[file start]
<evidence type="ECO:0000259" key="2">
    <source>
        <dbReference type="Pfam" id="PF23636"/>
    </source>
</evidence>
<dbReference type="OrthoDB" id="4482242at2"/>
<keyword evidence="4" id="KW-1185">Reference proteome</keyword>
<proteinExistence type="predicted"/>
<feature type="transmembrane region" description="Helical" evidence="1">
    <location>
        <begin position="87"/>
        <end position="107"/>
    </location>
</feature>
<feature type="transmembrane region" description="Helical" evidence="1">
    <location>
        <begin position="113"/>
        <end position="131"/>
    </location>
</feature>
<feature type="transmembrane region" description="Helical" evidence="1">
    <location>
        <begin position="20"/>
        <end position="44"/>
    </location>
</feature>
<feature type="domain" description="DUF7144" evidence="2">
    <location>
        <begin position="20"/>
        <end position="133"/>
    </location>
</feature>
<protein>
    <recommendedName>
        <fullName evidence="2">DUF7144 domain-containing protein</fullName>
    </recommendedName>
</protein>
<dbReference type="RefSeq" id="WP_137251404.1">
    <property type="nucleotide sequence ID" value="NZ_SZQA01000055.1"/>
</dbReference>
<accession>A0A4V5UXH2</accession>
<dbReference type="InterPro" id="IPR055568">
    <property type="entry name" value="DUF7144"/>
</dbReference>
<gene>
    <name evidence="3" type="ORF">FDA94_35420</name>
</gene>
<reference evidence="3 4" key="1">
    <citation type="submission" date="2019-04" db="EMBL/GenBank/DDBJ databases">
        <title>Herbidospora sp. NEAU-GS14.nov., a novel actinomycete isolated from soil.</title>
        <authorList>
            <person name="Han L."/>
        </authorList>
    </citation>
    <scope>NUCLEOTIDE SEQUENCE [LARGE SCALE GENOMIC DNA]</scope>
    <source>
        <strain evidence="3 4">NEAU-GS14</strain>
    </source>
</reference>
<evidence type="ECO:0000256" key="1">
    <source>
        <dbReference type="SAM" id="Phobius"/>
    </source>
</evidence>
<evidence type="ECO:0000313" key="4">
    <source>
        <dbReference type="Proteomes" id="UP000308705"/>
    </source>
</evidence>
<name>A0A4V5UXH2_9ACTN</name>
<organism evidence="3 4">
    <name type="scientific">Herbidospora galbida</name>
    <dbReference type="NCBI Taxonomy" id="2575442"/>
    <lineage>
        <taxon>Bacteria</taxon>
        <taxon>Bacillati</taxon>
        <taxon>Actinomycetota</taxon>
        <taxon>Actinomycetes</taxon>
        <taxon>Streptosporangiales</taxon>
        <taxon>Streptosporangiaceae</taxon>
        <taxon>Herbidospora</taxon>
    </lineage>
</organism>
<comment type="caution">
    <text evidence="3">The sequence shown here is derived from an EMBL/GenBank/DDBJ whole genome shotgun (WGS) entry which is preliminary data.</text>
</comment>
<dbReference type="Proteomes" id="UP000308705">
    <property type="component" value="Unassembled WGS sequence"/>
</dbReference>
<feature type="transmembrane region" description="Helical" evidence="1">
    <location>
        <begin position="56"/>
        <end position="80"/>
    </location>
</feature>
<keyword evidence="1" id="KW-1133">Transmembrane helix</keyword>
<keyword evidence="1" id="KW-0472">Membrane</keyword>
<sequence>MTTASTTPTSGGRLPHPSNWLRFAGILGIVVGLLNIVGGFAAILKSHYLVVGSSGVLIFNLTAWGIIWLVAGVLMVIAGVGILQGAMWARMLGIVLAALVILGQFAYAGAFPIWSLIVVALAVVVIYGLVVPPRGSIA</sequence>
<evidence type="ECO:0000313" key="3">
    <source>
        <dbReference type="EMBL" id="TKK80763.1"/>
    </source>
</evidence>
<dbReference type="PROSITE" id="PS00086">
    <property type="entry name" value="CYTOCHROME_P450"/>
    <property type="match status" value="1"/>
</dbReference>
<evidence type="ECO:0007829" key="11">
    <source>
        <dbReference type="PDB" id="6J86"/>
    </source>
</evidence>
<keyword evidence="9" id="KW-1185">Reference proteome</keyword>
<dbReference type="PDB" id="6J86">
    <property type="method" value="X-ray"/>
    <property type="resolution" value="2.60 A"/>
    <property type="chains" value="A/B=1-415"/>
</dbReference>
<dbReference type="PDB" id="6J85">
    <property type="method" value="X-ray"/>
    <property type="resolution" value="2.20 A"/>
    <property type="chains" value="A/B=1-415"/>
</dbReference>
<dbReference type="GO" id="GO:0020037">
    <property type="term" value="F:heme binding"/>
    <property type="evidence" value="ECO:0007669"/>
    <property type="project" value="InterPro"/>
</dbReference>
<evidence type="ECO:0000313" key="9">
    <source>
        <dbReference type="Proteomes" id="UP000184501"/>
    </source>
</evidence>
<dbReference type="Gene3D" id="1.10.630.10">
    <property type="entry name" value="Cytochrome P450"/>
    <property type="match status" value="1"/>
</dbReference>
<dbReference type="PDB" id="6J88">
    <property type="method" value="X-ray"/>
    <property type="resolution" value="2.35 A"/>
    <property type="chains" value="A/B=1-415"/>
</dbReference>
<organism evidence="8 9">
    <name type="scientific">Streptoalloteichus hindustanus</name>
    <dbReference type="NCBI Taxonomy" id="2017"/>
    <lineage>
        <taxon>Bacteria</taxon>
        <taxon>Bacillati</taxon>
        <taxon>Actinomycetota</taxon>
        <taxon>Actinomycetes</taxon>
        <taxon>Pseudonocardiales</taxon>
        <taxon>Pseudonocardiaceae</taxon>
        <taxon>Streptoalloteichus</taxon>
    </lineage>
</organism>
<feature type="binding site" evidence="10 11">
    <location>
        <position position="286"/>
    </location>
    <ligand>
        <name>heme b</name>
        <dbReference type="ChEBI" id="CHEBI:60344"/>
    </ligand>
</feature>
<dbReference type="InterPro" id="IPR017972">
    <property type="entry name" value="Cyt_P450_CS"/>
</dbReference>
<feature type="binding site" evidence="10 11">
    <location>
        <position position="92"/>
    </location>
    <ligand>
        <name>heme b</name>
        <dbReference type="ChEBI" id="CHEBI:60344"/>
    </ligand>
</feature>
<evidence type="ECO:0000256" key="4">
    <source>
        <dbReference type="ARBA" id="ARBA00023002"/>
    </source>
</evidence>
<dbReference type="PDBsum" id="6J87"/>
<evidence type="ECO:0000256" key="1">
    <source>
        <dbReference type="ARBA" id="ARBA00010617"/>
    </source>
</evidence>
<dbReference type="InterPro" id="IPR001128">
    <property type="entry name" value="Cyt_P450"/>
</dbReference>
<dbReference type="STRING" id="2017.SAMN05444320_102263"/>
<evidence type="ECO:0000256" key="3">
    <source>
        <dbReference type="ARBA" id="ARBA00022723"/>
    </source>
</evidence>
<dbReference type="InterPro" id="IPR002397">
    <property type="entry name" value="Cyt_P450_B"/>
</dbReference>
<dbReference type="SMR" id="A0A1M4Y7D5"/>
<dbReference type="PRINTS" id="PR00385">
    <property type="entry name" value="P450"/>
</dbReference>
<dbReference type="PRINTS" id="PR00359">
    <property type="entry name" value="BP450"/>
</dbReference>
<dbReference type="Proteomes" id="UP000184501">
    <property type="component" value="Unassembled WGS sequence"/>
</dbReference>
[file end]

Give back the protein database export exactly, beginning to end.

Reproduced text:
<evidence type="ECO:0000259" key="2">
    <source>
        <dbReference type="Pfam" id="PF23636"/>
    </source>
</evidence>
<dbReference type="OrthoDB" id="4482242at2"/>
<keyword evidence="4" id="KW-1185">Reference proteome</keyword>
<proteinExistence type="predicted"/>
<feature type="transmembrane region" description="Helical" evidence="1">
    <location>
        <begin position="87"/>
        <end position="107"/>
    </location>
</feature>
<feature type="transmembrane region" description="Helical" evidence="1">
    <location>
        <begin position="113"/>
        <end position="131"/>
    </location>
</feature>
<feature type="transmembrane region" description="Helical" evidence="1">
    <location>
        <begin position="20"/>
        <end position="44"/>
    </location>
</feature>
<feature type="domain" description="DUF7144" evidence="2">
    <location>
        <begin position="20"/>
        <end position="133"/>
    </location>
</feature>
<protein>
    <recommendedName>
        <fullName evidence="2">DUF7144 domain-containing protein</fullName>
    </recommendedName>
</protein>
<dbReference type="RefSeq" id="WP_137251404.1">
    <property type="nucleotide sequence ID" value="NZ_SZQA01000055.1"/>
</dbReference>
<accession>A0A4V5UXH2</accession>
<dbReference type="InterPro" id="IPR055568">
    <property type="entry name" value="DUF7144"/>
</dbReference>
<gene>
    <name evidence="3" type="ORF">FDA94_35420</name>
</gene>
<reference evidence="3 4" key="1">
    <citation type="submission" date="2019-04" db="EMBL/GenBank/DDBJ databases">
        <title>Herbidospora sp. NEAU-GS14.nov., a novel actinomycete isolated from soil.</title>
        <authorList>
            <person name="Han L."/>
        </authorList>
    </citation>
    <scope>NUCLEOTIDE SEQUENCE [LARGE SCALE GENOMIC DNA]</scope>
    <source>
        <strain evidence="3 4">NEAU-GS14</strain>
    </source>
</reference>
<evidence type="ECO:0000256" key="1">
    <source>
        <dbReference type="SAM" id="Phobius"/>
    </source>
</evidence>
<evidence type="ECO:0000313" key="4">
    <source>
        <dbReference type="Proteomes" id="UP000308705"/>
    </source>
</evidence>
<name>A0A4V5UXH2_9ACTN</name>
<organism evidence="3 4">
    <name type="scientific">Herbidospora galbida</name>
    <dbReference type="NCBI Taxonomy" id="2575442"/>
    <lineage>
        <taxon>Bacteria</taxon>
        <taxon>Bacillati</taxon>
        <taxon>Actinomycetota</taxon>
        <taxon>Actinomycetes</taxon>
        <taxon>Streptosporangiales</taxon>
        <taxon>Streptosporangiaceae</taxon>
        <taxon>Herbidospora</taxon>
    </lineage>
</organism>
<comment type="caution">
    <text evidence="3">The sequence shown here is derived from an EMBL/GenBank/DDBJ whole genome shotgun (WGS) entry which is preliminary data.</text>
</comment>
<dbReference type="Proteomes" id="UP000308705">
    <property type="component" value="Unassembled WGS sequence"/>
</dbReference>
<feature type="transmembrane region" description="Helical" evidence="1">
    <location>
        <begin position="56"/>
        <end position="80"/>
    </location>
</feature>
<keyword evidence="1" id="KW-1133">Transmembrane helix</keyword>
<keyword evidence="1" id="KW-0472">Membrane</keyword>
<sequence>MTTASTTPTSGGRLPHPSNWLRFAGILGIVVGLLNIVGGFAAILKSHYLVVGSSGVLIFNLTAWGIIWLVAGVLMVIAGVGILQGAMWARMLGIVLAALVILGQFAYAGAFPIWSLIVVALAVVVIYGLVVPPRGSIA</sequence>
<evidence type="ECO:0000313" key="3">
    <source>
        <dbReference type="EMBL" id="TKK80763.1"/>
    </source>
</evidence>
<dbReference type="PROSITE" id="PS00086">
    <property type="entry name" value="CYTOCHROME_P450"/>
    <property type="match status" value="1"/>
</dbReference>
<evidence type="ECO:0007829" key="11">
    <source>
        <dbReference type="PDB" id="6J86"/>
    </source>
</evidence>
<keyword evidence="9" id="KW-1185">Reference proteome</keyword>
<dbReference type="PDB" id="6J86">
    <property type="method" value="X-ray"/>
    <property type="resolution" value="2.60 A"/>
    <property type="chains" value="A/B=1-415"/>
</dbReference>
<dbReference type="PDB" id="6J85">
    <property type="method" value="X-ray"/>
    <property type="resolution" value="2.20 A"/>
    <property type="chains" value="A/B=1-415"/>
</dbReference>
<dbReference type="GO" id="GO:0020037">
    <property type="term" value="F:heme binding"/>
    <property type="evidence" value="ECO:0007669"/>
    <property type="project" value="InterPro"/>
</dbReference>
<evidence type="ECO:0000313" key="9">
    <source>
        <dbReference type="Proteomes" id="UP000184501"/>
    </source>
</evidence>
<dbReference type="Gene3D" id="1.10.630.10">
    <property type="entry name" value="Cytochrome P450"/>
    <property type="match status" value="1"/>
</dbReference>
<dbReference type="PDB" id="6J88">
    <property type="method" value="X-ray"/>
    <property type="resolution" value="2.35 A"/>
    <property type="chains" value="A/B=1-415"/>
</dbReference>
<organism evidence="8 9">
    <name type="scientific">Streptoalloteichus hindustanus</name>
    <dbReference type="NCBI Taxonomy" id="2017"/>
    <lineage>
        <taxon>Bacteria</taxon>
        <taxon>Bacillati</taxon>
        <taxon>Actinomycetota</taxon>
        <taxon>Actinomycetes</taxon>
        <taxon>Pseudonocardiales</taxon>
        <taxon>Pseudonocardiaceae</taxon>
        <taxon>Streptoalloteichus</taxon>
    </lineage>
</organism>
<feature type="binding site" evidence="10 11">
    <location>
        <position position="286"/>
    </location>
    <ligand>
        <name>heme b</name>
        <dbReference type="ChEBI" id="CHEBI:60344"/>
    </ligand>
</feature>
<dbReference type="InterPro" id="IPR017972">
    <property type="entry name" value="Cyt_P450_CS"/>
</dbReference>
<feature type="binding site" evidence="10 11">
    <location>
        <position position="92"/>
    </location>
    <ligand>
        <name>heme b</name>
        <dbReference type="ChEBI" id="CHEBI:60344"/>
    </ligand>
</feature>
<evidence type="ECO:0000256" key="4">
    <source>
        <dbReference type="ARBA" id="ARBA00023002"/>
    </source>
</evidence>
<dbReference type="PDBsum" id="6J87"/>
<evidence type="ECO:0000256" key="1">
    <source>
        <dbReference type="ARBA" id="ARBA00010617"/>
    </source>
</evidence>
<dbReference type="InterPro" id="IPR001128">
    <property type="entry name" value="Cyt_P450"/>
</dbReference>
<dbReference type="STRING" id="2017.SAMN05444320_102263"/>
<evidence type="ECO:0000256" key="3">
    <source>
        <dbReference type="ARBA" id="ARBA00022723"/>
    </source>
</evidence>
<dbReference type="InterPro" id="IPR002397">
    <property type="entry name" value="Cyt_P450_B"/>
</dbReference>
<dbReference type="SMR" id="A0A1M4Y7D5"/>
<dbReference type="PRINTS" id="PR00385">
    <property type="entry name" value="P450"/>
</dbReference>
<dbReference type="PRINTS" id="PR00359">
    <property type="entry name" value="BP450"/>
</dbReference>
<dbReference type="Proteomes" id="UP000184501">
    <property type="component" value="Unassembled WGS sequence"/>
</dbReference>